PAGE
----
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In years past, stability was a characteristic of the world of work. Procedures, information, jobs, and organizations were established and provided continuity. Education was completed in the first 14 to 22 years of one’s life, followed by a long career occasionally punctuated by short-term job training.

Today, however, jobs, companies, and technology are disappearing and being created simultaneously. To remain current and maintain a competitive advantage in the human capital marketplace, an individual is challenged to continually learn.

People return to school at every age to enrich their skills and knowledge for their current positions. Some even prepare themselves for new jobs or career changes, moving them forward into new opportunities and technology.

We can be assured that we will be challenged to continue to learn new tasks and information throughout our lives. Successful careers belong to flexible, curious learners who are prepared for opportunities because they know themselves and where they make their best contribution. As Peter Drucker, the father of modern management stated,

“Knowledge is choice.”

Lifelong learning also increases social awareness and perspective. To genuinely understand and empathize with others, increase social awareness, and foster strong interpersonal relationships, it’s important to seek out new perspectives. Enhancing the skills that positively impact emotional intelligence can bring even greater happiness and success, both personally and at work; and, this is all part of self-care.

Improve Your Habits (Both at Work and at Home)

Now, the last piece of advice I want to introduce to your self-care regimen, is to improve your habits.

Habits define who you are, and are built up over time. You are what you eat is a great example of this. If you make it a habit to eat foods that nourish your body, rather than make your body feel bad, then you will be much healthier overall.

Good Habits Allow You to Reach Your Goals

Since habits dictate your days and nights, such as waking up every morning to get to work before a certain time, or brushing your teeth before bedtime every night, they play a major role in whether we do or do not reach our goals.

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When you form habits that allow you to progress towards your goals, you’re automatically living a purposeful day, everyday.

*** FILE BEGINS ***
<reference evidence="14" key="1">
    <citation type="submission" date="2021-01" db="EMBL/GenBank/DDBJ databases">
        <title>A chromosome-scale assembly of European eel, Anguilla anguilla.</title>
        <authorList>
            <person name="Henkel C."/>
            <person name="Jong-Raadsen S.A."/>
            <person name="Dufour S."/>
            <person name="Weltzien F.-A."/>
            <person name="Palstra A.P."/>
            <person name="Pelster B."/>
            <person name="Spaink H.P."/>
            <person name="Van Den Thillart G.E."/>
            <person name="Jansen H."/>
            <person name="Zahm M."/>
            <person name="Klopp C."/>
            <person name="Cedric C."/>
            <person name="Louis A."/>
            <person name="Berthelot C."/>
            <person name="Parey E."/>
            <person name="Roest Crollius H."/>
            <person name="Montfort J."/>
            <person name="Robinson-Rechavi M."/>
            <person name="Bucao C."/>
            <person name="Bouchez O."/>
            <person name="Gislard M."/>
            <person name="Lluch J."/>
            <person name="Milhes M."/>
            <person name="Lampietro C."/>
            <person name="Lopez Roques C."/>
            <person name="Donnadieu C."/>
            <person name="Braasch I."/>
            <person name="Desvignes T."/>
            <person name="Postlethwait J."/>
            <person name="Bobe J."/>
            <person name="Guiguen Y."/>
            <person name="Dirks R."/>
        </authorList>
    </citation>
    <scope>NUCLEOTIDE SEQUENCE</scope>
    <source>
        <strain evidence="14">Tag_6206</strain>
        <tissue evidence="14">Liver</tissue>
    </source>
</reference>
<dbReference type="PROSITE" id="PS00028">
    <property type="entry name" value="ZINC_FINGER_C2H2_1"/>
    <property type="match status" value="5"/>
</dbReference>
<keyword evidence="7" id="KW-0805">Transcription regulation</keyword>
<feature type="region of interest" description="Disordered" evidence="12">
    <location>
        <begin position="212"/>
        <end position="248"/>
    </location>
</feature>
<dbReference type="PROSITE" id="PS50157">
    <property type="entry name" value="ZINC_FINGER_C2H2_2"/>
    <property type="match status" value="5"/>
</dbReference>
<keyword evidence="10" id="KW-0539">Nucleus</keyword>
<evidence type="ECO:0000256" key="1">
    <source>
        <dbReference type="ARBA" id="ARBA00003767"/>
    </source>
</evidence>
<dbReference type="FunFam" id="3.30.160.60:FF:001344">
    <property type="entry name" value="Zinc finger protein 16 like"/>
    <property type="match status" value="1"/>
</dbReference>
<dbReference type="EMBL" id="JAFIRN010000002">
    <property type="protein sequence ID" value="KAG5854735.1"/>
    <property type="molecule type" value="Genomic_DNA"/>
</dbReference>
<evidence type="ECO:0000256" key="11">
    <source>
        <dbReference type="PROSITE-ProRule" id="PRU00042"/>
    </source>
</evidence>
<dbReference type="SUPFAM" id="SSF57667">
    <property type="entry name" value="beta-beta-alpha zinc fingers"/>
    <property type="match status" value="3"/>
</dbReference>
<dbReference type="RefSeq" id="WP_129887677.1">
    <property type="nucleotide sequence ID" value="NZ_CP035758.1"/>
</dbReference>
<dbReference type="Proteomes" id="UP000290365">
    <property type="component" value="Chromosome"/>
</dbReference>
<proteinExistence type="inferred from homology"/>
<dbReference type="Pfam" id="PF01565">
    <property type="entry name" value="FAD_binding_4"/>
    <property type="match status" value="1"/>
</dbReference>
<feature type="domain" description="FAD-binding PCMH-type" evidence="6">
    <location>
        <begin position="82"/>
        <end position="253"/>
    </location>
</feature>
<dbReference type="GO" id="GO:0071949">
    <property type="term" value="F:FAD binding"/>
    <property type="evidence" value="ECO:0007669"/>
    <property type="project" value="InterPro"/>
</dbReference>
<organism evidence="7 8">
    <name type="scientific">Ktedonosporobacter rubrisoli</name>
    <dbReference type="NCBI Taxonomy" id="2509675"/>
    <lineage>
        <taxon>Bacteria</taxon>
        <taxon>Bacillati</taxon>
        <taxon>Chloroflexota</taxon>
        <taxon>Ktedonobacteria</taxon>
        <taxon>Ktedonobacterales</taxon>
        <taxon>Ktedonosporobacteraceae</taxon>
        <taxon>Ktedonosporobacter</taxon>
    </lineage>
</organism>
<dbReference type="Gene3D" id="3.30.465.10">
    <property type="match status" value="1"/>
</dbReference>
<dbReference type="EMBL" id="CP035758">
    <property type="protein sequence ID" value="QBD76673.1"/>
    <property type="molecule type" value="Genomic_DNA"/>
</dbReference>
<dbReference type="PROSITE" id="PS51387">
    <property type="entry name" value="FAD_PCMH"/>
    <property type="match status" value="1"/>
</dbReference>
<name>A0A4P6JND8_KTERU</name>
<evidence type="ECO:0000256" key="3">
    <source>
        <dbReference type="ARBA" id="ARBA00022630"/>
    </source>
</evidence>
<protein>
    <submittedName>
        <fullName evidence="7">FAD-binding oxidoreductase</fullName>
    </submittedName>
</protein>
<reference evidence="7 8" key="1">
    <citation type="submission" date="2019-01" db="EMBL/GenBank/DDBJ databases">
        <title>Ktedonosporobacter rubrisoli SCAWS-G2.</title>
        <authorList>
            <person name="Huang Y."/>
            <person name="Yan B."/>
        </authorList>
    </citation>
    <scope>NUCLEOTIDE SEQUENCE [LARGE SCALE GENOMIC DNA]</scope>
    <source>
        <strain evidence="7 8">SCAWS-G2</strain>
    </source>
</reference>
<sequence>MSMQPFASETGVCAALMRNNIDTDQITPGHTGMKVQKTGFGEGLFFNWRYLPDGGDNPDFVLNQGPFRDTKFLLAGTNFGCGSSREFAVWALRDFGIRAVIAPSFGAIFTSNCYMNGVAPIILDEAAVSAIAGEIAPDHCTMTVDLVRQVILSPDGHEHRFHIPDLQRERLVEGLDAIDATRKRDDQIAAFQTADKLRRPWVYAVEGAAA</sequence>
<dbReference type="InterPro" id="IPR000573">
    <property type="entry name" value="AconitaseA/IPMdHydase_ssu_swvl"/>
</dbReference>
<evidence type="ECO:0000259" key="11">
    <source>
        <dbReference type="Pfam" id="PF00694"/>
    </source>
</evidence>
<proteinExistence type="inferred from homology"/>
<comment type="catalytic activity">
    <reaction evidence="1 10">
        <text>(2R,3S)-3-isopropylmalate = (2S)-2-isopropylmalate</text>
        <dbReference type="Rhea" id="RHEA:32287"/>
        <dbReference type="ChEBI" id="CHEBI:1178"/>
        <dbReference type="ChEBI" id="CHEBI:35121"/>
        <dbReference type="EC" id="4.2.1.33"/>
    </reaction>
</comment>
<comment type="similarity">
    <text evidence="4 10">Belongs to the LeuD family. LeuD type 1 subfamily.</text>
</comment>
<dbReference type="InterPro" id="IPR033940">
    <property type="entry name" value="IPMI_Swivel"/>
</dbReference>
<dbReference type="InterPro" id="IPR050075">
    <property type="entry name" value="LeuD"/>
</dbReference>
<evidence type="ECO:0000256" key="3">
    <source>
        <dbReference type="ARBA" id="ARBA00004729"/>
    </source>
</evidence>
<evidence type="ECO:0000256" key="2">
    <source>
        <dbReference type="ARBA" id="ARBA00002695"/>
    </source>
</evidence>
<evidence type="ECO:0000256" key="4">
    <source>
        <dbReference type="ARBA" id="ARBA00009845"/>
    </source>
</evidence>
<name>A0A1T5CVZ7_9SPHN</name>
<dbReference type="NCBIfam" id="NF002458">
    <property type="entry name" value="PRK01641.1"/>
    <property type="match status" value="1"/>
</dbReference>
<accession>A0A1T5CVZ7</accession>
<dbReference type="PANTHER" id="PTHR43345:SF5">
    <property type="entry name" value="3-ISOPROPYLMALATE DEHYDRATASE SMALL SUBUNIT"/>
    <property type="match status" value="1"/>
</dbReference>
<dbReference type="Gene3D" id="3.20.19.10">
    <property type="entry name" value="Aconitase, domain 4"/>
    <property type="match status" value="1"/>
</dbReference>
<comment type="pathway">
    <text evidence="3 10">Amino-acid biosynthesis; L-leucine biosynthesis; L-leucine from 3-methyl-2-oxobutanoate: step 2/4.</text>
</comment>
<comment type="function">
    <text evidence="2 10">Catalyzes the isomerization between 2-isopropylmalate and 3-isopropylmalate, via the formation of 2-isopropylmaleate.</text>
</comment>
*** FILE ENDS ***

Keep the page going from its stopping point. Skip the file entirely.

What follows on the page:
Habits Make Your Time a Priority

How do you spend your free time? Do you opt to lounge on the couch watching Netflix passively, or do you engage in activities that support your purpose in life?

It’s natural to waste a lot of time during the day, but fostering good habits will make you set a pattern for how you spend your time and give you the choice of what you choose to spend your time on. By improving your habits, you’ll find that you can be a LOT more productive. When you create good habits, you become more efficient with your time and a lot less is wasted.

This in essence creates an overall positive influence on your life, allowing you to treat your mind and body well, which is why improving your habits are so important to self-care.

Your Well Being Comes First

We live in such a fast-paced society, where we are often so caught up in our work, families, maintaining our social lives, our studies and everything in between. It’s an understatement to say that life can get a little overwhelming at times.

If you’ve ever watched the safety video onboard a plane, you’ll know that they always ask for a parent or adult to put on the safety mask first, before tending to the child. This may sound selfish, but the fact is that if you truly want to ensure the child’s safety, then your safety needs to come first so that you can protect and care for the child without complications from your end.

The same goes for self-care. We need to ensure that our well being is priority, so that we can be the best for the people around us.

Listening to yourself, practicing lifelong learning and improving your habits are steps that you can take to ensure you’re constantly in the best state of mind, alongside the indulgence and rest that you reward yourself with.

Featured photo credit: Photo by Raychan on Unsplash via unsplash.com